Improved Communication, Collaboration and Remote Connectivity
Even when traditional modes of communication are unavailable, cloud-based technology resources allow crews and teams to stay in touch and collaborate through a single channel or platform. For example, a collaborative technology that provides a way to take detailed photo observations of debris and other disaster ramifications from a safe distance can expedite repair of damaged infrastructure. GPS coordinates associated with images captured can provide a precise location to areas of concern.
Modern technologies help crews get a better grasp of the situation and empower them to act on real-time facts and data. Inspection technologies that capture quality observations with easily accessible embedded metadata enable agencies to assess damage and make plans based on reliable information.
Images of hurricane damage captured by DOT workers in Louisiana with HeadLight’s Fieldbook include robust metadata such as precise location, date and time stamp. Open data sources allow DOTs to aggregate and integrate information across platforms, increasing their speed and accuracy when applying for federal aid. Image Courtesy of HeadLight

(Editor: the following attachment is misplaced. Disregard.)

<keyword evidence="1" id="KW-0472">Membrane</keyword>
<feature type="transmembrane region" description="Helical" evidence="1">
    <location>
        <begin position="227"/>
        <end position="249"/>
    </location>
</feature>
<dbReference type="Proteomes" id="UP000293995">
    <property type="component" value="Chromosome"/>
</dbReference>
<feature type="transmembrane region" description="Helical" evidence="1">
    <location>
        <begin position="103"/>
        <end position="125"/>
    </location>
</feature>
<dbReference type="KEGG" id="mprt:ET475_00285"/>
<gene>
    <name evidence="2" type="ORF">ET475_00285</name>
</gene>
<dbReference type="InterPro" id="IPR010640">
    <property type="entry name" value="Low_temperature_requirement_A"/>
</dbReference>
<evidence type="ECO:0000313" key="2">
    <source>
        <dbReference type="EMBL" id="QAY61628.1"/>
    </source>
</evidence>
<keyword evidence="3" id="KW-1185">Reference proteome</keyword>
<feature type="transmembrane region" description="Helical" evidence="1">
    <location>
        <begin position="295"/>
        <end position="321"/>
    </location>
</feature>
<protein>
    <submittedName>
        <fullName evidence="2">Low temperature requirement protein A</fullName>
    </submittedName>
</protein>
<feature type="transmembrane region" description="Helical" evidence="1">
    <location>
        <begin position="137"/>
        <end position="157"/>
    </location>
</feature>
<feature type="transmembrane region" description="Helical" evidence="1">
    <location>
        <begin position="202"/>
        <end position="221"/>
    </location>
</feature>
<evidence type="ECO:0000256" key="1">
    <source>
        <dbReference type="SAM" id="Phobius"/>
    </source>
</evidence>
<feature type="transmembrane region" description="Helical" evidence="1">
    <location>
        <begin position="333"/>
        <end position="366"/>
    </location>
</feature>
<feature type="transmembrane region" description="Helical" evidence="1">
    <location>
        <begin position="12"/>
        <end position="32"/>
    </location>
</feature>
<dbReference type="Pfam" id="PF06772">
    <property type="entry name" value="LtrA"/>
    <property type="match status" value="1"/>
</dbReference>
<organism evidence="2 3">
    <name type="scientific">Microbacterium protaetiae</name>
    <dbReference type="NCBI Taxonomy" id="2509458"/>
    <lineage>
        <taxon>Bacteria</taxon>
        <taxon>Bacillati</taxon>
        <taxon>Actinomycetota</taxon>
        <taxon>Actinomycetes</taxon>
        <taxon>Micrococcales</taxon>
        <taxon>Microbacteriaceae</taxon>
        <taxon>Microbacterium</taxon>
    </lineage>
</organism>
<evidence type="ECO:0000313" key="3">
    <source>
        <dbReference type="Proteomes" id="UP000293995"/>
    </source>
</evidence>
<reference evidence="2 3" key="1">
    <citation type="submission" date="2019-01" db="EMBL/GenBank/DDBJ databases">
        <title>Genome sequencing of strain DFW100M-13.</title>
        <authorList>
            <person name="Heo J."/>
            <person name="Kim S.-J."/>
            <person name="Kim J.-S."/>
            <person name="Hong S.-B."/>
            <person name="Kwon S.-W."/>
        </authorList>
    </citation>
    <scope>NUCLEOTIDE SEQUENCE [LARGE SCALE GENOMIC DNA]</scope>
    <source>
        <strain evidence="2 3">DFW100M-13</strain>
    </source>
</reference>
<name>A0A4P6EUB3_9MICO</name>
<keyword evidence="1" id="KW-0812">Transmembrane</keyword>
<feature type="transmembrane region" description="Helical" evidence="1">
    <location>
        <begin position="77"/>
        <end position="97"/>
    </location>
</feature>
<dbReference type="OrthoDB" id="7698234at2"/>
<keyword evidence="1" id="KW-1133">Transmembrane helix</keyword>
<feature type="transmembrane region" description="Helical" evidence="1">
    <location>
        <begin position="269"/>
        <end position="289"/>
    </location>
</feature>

Although it may be possible to predict the likelihood of a disaster, the resulting damage or complications from the event aren’t going to be the same each time. With the proper technology tools, departments of transportation and supporting agencies gain more flexibility to handle unpredictable situations. Technology that feeds data directly to spreadsheets can help agencies quickly grasp debris quantity and damage estimates. This information can be useful to establish priority routes for each fire zone, for example, expediting road clearing for first responders and the traveling public.
With wildfire and hurricane seasons lasting longer, state and local governments across the country have an opportunity to embrace technological innovation and transform the way they address increasingly common and severe weather events in an efficient and effective manner. Being able to continue to improve the response to natural disasters can be a crucial element of saving lives, protecting land and recovering faster from these devastating events.